Skiba v. Illinois Central Railroad, Co., No. 1:2018cv03381 - Document 44 (N.D. Ill. 2018)

Court Description: MEMORANDUM Opinion and Order Signed by the Honorable Ronald A. Guzman on 12/13/2018: For the reasons stated below, the Court denies Defendant's motion to dismiss 31 . [For further details see Statement]. Mailed notice(is, )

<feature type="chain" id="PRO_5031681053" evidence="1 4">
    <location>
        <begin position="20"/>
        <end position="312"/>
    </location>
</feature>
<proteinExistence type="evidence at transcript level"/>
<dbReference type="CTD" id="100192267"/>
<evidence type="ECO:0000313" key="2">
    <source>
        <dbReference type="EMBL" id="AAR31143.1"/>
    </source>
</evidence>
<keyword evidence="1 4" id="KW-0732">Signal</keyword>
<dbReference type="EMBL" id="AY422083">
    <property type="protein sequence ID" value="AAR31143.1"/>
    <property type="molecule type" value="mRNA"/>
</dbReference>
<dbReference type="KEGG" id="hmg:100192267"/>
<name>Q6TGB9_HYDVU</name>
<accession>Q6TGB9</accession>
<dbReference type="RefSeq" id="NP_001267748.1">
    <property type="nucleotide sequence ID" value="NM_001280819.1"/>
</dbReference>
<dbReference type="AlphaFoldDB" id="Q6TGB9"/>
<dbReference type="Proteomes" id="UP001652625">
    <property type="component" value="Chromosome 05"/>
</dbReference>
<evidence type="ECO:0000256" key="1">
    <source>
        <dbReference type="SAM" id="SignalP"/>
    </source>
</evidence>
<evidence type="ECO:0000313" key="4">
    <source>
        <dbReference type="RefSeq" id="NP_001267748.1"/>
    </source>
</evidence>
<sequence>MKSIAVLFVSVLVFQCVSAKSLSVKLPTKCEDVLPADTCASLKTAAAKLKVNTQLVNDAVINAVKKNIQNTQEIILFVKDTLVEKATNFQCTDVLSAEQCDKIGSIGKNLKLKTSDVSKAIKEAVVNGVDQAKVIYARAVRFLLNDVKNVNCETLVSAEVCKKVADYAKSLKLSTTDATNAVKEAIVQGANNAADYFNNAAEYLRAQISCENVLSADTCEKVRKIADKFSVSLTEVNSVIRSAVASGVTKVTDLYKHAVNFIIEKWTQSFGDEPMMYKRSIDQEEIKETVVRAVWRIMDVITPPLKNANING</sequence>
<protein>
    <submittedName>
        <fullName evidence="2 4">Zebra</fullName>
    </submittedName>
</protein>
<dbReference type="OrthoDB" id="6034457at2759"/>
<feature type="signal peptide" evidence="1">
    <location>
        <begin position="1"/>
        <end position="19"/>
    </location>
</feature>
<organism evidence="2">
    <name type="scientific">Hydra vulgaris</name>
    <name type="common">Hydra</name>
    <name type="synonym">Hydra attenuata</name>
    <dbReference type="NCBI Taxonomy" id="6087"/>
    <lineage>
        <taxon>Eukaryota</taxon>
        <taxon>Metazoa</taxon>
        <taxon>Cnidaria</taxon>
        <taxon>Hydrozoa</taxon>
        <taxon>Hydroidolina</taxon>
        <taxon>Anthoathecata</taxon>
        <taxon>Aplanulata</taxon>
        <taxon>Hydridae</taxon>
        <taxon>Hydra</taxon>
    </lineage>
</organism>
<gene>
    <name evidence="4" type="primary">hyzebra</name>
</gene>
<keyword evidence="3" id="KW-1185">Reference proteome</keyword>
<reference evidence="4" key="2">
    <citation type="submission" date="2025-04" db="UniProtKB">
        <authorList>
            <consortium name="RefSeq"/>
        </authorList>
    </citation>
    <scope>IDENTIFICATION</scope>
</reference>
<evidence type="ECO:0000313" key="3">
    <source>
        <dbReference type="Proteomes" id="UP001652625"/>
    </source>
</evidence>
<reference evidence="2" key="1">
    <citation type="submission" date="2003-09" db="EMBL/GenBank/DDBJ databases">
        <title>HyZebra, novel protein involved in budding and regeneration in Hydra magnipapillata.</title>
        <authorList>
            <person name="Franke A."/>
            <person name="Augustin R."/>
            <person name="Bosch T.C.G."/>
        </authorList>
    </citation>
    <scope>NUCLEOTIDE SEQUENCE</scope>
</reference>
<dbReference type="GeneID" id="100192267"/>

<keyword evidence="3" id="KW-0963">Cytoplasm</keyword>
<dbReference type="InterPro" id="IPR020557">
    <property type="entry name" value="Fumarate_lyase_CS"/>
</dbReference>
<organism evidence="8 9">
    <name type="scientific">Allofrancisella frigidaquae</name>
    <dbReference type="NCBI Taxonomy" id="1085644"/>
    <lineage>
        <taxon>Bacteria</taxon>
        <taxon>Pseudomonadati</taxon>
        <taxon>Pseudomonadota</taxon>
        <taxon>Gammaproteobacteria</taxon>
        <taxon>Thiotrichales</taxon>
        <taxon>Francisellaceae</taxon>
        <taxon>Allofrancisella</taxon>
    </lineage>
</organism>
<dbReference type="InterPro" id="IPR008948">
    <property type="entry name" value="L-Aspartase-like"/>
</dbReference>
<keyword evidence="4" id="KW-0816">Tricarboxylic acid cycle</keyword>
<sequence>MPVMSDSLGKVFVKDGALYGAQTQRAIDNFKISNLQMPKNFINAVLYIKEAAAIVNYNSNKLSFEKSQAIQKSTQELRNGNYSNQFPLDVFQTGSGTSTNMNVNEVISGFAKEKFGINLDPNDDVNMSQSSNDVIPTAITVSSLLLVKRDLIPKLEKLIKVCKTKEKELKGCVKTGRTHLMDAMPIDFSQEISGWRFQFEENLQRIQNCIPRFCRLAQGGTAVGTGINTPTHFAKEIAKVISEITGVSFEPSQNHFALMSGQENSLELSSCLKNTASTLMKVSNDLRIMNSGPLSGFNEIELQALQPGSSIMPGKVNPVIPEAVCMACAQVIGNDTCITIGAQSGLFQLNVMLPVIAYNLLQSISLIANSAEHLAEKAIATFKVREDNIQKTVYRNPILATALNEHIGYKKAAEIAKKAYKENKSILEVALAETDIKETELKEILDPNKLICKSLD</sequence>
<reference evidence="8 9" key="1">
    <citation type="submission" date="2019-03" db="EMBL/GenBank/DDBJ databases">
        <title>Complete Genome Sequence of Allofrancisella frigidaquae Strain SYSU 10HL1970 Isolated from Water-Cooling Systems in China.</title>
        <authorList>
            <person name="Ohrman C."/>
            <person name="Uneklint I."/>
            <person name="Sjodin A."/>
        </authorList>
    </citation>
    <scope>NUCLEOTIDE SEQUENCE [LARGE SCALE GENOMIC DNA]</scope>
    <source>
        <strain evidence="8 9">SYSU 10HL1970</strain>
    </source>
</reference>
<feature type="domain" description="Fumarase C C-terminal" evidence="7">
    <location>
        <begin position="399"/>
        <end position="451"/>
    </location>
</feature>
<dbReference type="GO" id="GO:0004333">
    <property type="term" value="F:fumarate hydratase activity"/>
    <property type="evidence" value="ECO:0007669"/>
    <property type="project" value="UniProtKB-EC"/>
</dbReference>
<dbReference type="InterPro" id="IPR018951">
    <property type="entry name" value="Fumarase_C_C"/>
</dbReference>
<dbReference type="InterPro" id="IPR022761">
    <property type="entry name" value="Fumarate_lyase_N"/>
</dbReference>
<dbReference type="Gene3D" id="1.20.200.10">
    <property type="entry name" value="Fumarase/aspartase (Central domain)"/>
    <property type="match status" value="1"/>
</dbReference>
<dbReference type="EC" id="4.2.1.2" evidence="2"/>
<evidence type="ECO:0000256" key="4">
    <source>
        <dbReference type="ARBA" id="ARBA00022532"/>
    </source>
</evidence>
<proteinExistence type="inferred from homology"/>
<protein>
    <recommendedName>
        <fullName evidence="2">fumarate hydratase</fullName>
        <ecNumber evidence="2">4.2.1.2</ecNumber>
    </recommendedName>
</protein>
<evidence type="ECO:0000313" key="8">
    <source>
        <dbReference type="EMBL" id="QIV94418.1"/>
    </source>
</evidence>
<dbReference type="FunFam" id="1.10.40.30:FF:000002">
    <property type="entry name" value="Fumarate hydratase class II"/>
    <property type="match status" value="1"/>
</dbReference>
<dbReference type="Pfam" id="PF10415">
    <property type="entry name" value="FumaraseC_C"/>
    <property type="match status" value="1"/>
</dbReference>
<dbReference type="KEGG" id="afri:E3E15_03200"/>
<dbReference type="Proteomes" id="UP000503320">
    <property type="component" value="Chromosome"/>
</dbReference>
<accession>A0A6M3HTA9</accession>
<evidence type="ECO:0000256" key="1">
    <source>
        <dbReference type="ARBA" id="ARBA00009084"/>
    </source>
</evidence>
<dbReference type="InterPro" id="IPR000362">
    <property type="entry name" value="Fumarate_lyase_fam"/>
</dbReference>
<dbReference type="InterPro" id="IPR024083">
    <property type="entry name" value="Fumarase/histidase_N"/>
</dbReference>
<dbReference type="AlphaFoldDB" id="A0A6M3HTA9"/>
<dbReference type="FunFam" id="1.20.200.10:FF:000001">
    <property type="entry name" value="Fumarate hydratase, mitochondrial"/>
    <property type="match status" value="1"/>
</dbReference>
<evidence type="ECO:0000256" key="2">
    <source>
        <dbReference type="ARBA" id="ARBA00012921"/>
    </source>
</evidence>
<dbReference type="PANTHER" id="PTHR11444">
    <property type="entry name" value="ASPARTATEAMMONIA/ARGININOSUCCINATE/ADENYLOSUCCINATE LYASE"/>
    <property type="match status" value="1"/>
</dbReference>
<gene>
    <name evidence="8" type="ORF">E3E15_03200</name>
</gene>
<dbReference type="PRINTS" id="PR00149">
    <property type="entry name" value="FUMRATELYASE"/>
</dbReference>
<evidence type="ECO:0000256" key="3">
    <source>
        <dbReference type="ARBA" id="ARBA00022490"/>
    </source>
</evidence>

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Skiba v. Illinois Central Railroad, Co. Doc. 44 IN THE UNITED STATES DISTRICT COURT FOR THE NORTHERN DISTRICT OF ILLINOIS EASTERN DIVISION Mark M. Skiba, Plaintiff, v. Illinois Central Railroad Company, Defendant. ) ) ) ) ) ) ) ) Case No. 18 C 3381 Judge Ronald A. Guzmán MEMORANDUM OPINION AND ORDER For the reasons stated below, the Court denies Defendant’s motion to dismiss [31]. STATEMENT Facts The following facts as alleged in Plaintiff’s amended complaint are taken as true for purposes of the instant motion to dismiss. Plaintiff held several positions at Illinois Central after being hired in July 2008, and was assigned to the position of Clerk in October 2013. Subsequently, Plaintiff’s manager directed Plaintiff to submit to a drug test pursuant to Department of Transportation (“DOT”) regulations. Plaintiff objected, but took the test after being told he would be suspended for insubordination if he did not. Despite having taken the test, he was suspended for two weeks for insubordination. During his suspension, he received a letter from Illinois Central stating that the drug-test result was positive and that his suspension had been extended to six months. On November 20, 2013, hearings were conducted on the insubordination and positive drug-test charges. On December 2, 2013, Doug Townsend, a manager for Illinois Central, reviewed the hearing transcript and imposed a six-month suspension for the positive drug test and a two-week suspension for insubordination, which were to run consecutively. Plaintiff was cleared to return to his Clerk position on May 9, 2014 and was advised by a Senior Manager that prior to returning to his job, he had to submit to a “return-to-duty directobservation strip-search test” – apparently to test for drugs. Plaintiff believed he did not need to submit to the test because his Clerk position was not DOT regulated, but he complied, and the drug test came back negative. On May 14, 2013, Plaintiff reported to his Senior Manager for his first day back on the job. She told him to “go back to the clinic for another DOT preemployment test, direct observation and strip search.” (Am. Compl., Dkt. # 26, ¶ 30.) Plaintiff asked his Senior Manager why he needed to take the test again given that his job was not a DOT safety-sensitive position. After some conversation back and forth, the senior Manager told Plaintiff that if he did not take another test, he would be terminated. Plaintiff alleges that he submitted to the test under protest, and the results came back negative. Plaintiff reported the Senior Manager’s actions to the Federal Railway Administration (“FRA”), which conducted an investigation and cited and fined Illinois Central for violating unspecified FRA and DOT regulations. In October 2014, Plaintiff moved within Illinois Central to a position as a material handler, which required him to operate a forklift and inventory parts. Between October 2014 and July 2016, Plaintiff was subjected to 23 direct-observation strip-search tests even though his position was not safety sensitive, according to DOT regulations. In addition, starting in January 2016, Plaintiff was required to undergo monthly alcohol tests. After again complaining to the FRA, Illinois Central was cited with four violations and fined. Each time Plaintiff underwent a strip search, he was required, in front of a male employee who was conducting the test, to pull down his pants and underwear, raise his shirt above his chest, and turn 360 degrees so the collector could purportedly search him for prosthetic devices. The collector then watched as Plaintiff urinated in a cup. Plaintiff sues Illinois Central, alleging a state-law claim of intrusion upon seclusion. Standard “To survive a motion to dismiss under Rule 12(b)(6), the complaint must provide enough factual information to state a claim to relief that is plausible on its face and raise a right to relief above the speculative level.” Haywood v. Massage Envy Franchising, LLC, 887 F.3d 329, 333 (7th Cir. 2018) (citation and internal quotation marks omitted). When deciding a Rule 12(b)(6) motion, the court accepts as true all of the complaint’s factual allegations, “drawing all permissible inferences in the plaintiffs’ favor.” Cmty. Bank of Trenton v. Schnuck Markets, Inc., 887 F.3d 803, 811 (7th Cir. 2018). Analysis In holding that Illinois recognizes the tort of intrusion upon seclusion, the Illinois Supreme Court defined it as follows: “One who intentionally intrudes, physically or otherwise, upon the solitude or seclusion of another or his private affairs or concerns, is subject to liability to the other for invasion of his privacy, if the intrusion would be highly offensive to a reasonable person.” Lawlor v. N. Am. Corp. of Ill., 983 N.E.2d 414, 424 (Ill. 2012) (quoting Restatement (Second) of Torts § 652B (1977)) (internal quotation marks omitted). Illinois Central contends that Plaintiff cannot state a claim because Plaintiff essentially consented to the intrusion by continuing to subject himself to the drug tests knowing what they entailed. Illinois Central analogizes Plaintiff’s claim to the purported false imprisonment of an employee, where “[v]oluntary consent to confinement nullifies a claim of false imprisonment,” and “consent is not invalidated even if an employee is threatened with discharge.” Hanna v. Marshall Field & Co., 665 N.E.2d 343, 349 (Ill. App. Ct. 1996). The Court, however, is unwilling to apply this principle to the recently-recognized claim of intrusion upon seclusion without a more fulsome discussion of the applicable law and further development of the record. 2 Illinois Central also contends that even assuming Plaintiff has stated a claim for intrusion upon seclusion, certain of the alleged conduct is barred by the statute of limitations. “Illinois courts have not definitively established the proper statute of limitations applicable to intrusion upon seclusion claims.” Meehan v. Loyola Univ. of Chi., No. 16 C 10481, 2017 WL 2424225, at *5 (N.D. Ill. June 5, 2017). Illinois Central argues it should be two years because intrusion upon seclusion is a form of personal injury, which in Illinois has a two-year limitations period. See Jordan v. United States, No. 18 C 1100, 2018 WL 5024054, at *2 (S.D. Ill. Oct. 17, 2018). Plaintiff disagrees and contends that a five-year limitations period applies. See Johnson v. Northshore Univ. Healthsystem, No. 1-10-0399, 2011 WL 10069086, at *2 (Ill. App. Ct. Mar. 31, 2011) (rejecting contention that the one-year limitations period applicable to “[a]ctions for slander, libel or for publication of matter violating the right of privacy” applied to intrusion upon seclusion claims and implying, but not holding, that the catch-all five-year limitations period applied to intrusion upon seclusion) (citing 735 ILCS 5/13–205 (“[A]ll civil actions not otherwise provided for shall be commended within 5 years next after the cause of action accrued.”)). Again, the parties have not engaged in an in-depth analysis of the issue in their briefs. Moreover, the statute of limitations is an affirmative defense that need not be anticipated in a complaint. See Sidney Hillman Health Ctr. of Rochester v. Abbott Labs., Inc., 782 F.3d 922, 928 (7th Cir. 2015) (“Dismissing a complaint as untimely at the pleading stage is an unusual step, since a complaint need not anticipate and overcome affirmative defenses, such as the statute of limitations.”) (citation and internal quotation marks omitted). Given the uncertain state of the law, the parties’ relatively superficial discussion of the issue, and the procedural posture of the case, the Court denies, at this time, the motion to dismiss certain aspects of Plaintiff’s claim as time-barred. Date: December 13, 2018 ________________________________ Ronald A. Guzmán United States District Judge 3